So more of a side note, nutritional studies are finally starting to focus on the impact of gut bacteria to our overall health, impacts on digestion, obesity, overall health. Basically humans are not just a single organism but more of a host to thousands of organisms that keep us functioning properly. Has any of this started to be a consideration in your work of medical design? I bring this up because one of the biggest threats to these colonies is the introduction of medicines (proton pump inhibitors, etc) so while they address the problem they are designed to, we are oblivious at times to their impact on synergistic bacteria.
Great question! I honestly, don't have a good answer for and this would be better handled by someone working on this topic. When designing a drug you typically focus on one target protein, but side-effects are hard to avoid that, for example, affects ones gut biome. Stay tuned this field will evolve in the coming years and a clearer picture will emerge,
Really appreciate you taking the time out of your day to educate us :)
I'd like to know what would you say are the most promising areas (both in terms of career growth and future discovery/contribution) that a biochem undergrad student should focus on heading toward?
Great question ☺! What I preach to my graduate students is to be flexible. By getting a STEM degree you are becoming a world-class problem solver and, as we all know, the world needs problem solvers! For example, my students have grown into a number of different careers by being flexible. Some work for computer or internet companies, some work in pharm/biotech, some work at universities and some work in financial/insurance companies. In the end follow your heart and follow your nose. Do what you love and more often that not it will work out. Sometimes following the hot field can be good or bad – realize what is hot today might be cool tomorrow. When I entered grad school and decided to do theory/computation my classmates thought I was nuts and was headed to ruination. Five years later computational chemistry/biology took off and the rest is history.
Hi Dr Merz, and thank you for your time.
You say that your education is in chemistry and chemical biology, yet you work so closely with computers. I wonder, how did you manage to educate yourself on the computational side of the job? Was it just a great interest, or did you participate in additional formal education?
When I was growing up I was interested in STEM in general. My dad was a scientist and I'll never forget when he brought home and early TI pocket calculator. He also brought home a beautiful high-power microscope that his company was throwing away so I got first hand views of life in drops of water. It just went from there. That said my first love wasn't the computer, but I am glad I took programming classes and did what I could do to become decently proficient. I no longer program extensively largely because I have so much on my plate and just don't have the time, but I still can get around the computer as well as most anyone. Its kinda like riding a bike....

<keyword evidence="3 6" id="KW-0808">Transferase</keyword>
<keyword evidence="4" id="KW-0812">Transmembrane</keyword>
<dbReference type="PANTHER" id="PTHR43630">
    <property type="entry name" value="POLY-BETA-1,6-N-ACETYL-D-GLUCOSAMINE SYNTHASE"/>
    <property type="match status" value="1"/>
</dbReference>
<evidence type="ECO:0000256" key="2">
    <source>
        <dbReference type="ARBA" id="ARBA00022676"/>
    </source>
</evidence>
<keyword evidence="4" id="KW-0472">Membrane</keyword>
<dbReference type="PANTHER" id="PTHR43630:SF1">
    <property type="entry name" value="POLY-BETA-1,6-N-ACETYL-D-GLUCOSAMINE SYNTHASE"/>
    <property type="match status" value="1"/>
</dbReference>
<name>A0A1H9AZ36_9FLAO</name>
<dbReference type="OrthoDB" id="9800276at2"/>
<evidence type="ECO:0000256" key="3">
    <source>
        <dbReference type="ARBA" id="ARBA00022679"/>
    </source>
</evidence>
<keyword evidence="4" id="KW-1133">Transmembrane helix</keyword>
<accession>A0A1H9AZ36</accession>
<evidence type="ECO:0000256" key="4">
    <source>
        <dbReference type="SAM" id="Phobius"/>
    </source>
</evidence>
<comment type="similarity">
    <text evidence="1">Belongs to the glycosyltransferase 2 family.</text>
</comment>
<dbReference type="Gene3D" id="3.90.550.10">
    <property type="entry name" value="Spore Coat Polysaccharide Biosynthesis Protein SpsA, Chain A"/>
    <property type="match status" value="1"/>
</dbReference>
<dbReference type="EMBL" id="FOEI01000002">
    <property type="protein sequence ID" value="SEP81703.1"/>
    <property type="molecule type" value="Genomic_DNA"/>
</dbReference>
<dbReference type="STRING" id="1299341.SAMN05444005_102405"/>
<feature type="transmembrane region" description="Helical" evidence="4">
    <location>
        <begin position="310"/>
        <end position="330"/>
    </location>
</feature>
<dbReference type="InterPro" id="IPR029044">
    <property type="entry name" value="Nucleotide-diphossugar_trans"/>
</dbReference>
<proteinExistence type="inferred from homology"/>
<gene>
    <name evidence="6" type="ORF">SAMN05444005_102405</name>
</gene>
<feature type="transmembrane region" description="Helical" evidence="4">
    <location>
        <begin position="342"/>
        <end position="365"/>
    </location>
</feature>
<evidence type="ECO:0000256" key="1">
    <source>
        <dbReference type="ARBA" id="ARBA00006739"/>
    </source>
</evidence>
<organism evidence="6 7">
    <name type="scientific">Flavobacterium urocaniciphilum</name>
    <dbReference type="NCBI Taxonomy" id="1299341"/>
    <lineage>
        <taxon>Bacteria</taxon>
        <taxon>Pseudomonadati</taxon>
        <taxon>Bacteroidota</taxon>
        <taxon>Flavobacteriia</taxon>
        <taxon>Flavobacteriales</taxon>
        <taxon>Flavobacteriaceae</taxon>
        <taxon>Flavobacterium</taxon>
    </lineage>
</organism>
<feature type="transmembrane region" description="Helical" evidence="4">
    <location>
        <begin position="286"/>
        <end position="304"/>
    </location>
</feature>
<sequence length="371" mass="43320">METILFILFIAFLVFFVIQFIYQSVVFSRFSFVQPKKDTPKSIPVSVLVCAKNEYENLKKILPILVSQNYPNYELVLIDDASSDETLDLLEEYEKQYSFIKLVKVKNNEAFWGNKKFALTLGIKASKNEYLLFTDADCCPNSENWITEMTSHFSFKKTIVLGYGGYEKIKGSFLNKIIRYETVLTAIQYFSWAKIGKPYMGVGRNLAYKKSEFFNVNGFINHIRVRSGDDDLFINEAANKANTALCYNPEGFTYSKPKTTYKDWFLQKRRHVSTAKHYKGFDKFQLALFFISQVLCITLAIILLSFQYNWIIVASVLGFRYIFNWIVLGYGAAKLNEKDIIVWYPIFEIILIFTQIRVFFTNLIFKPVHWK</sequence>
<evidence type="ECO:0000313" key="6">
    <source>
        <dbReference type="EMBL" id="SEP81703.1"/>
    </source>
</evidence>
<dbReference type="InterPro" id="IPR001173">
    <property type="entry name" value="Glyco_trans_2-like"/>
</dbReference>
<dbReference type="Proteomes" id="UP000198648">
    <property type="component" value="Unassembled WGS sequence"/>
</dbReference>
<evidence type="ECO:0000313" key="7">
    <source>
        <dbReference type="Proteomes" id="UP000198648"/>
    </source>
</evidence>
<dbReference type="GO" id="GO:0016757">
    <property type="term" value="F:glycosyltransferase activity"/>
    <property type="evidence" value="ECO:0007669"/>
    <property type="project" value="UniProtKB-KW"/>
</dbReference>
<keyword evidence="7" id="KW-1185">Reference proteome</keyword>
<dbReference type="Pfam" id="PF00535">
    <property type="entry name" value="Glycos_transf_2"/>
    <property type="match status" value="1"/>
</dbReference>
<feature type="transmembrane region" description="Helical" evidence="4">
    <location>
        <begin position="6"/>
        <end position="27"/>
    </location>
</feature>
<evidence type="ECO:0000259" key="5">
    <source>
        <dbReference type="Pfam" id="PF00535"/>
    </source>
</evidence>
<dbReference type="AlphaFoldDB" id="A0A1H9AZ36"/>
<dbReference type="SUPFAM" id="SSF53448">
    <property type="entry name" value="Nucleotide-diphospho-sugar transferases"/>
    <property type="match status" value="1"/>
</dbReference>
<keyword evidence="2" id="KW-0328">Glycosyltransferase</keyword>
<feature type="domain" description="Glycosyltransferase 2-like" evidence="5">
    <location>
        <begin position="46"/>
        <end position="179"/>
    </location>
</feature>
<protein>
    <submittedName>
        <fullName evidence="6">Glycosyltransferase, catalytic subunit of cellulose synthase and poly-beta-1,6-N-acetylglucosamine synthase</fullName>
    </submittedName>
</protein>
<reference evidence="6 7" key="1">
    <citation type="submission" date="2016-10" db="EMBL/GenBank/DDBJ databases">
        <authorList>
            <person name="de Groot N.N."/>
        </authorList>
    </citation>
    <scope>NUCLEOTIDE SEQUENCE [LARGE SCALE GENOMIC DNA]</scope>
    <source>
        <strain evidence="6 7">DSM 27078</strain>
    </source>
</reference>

Are there any new developments you were sure youd never see when you started out?
The absolute amazing development of computing both raw compute power and storage. When I started out I thought this would of moved along much more slowly than it has.
Is it possible to get into your field without a degree in biology or chemistry?
Yes, it is, but you should be coming from a STEM field. I had one colleague who got his PhD in applied math and became an exceptional computational chemist! If you are passionate about the field then you will find a way to make it happen!
How has your job/capabilites changed since the explosion of personal computing, then the internet, then mobile computing?
Wow, where does one begin. The evolution in computing has simply been amazing on many fronts. As a grad student the lab of MJS Dewar was one of the best equipped in the world at the time with a VAX 11/780 mini supercomputer rated at ~.2Mflop! Semiempirical calculations of systems of 10s of carbon atoms were quite expensive, but you let things run for a day or two and that was the way it was. You spent the rest of the time writing and reading the literature. At the end of my graduate career I was able to run a couple jobs on a Cray 1 supercomputer (~100Mflop), which was ~500 times faster than the good old VAX. That was quite the epiphany for me and I realized that computational chemistry was off to the races. My laptop that I am typing on is many times faster than the 1980s machines. With GPUs and advanced CPUs the modeling studies we can do no are just amazing. Concomitant with improved computer performance - think about the advances in storage – just amazing as well – I have a laptop with 2TB of cheap storage while the whole lab in the 1980s had 100Mb or so of very expensive storage, which was huge for that time. Personally, while there is a need for very advanced hardware, I do think picking the right problems is key. In other words, don’t depend on the computer to pick your problems – understand what you can do with computational tools and pick cool problems to tackle.
What do you find the most interesting aspect of your work ?
The fact that it varies from day-to-day. Something new is always cropping up so its never a dull moment!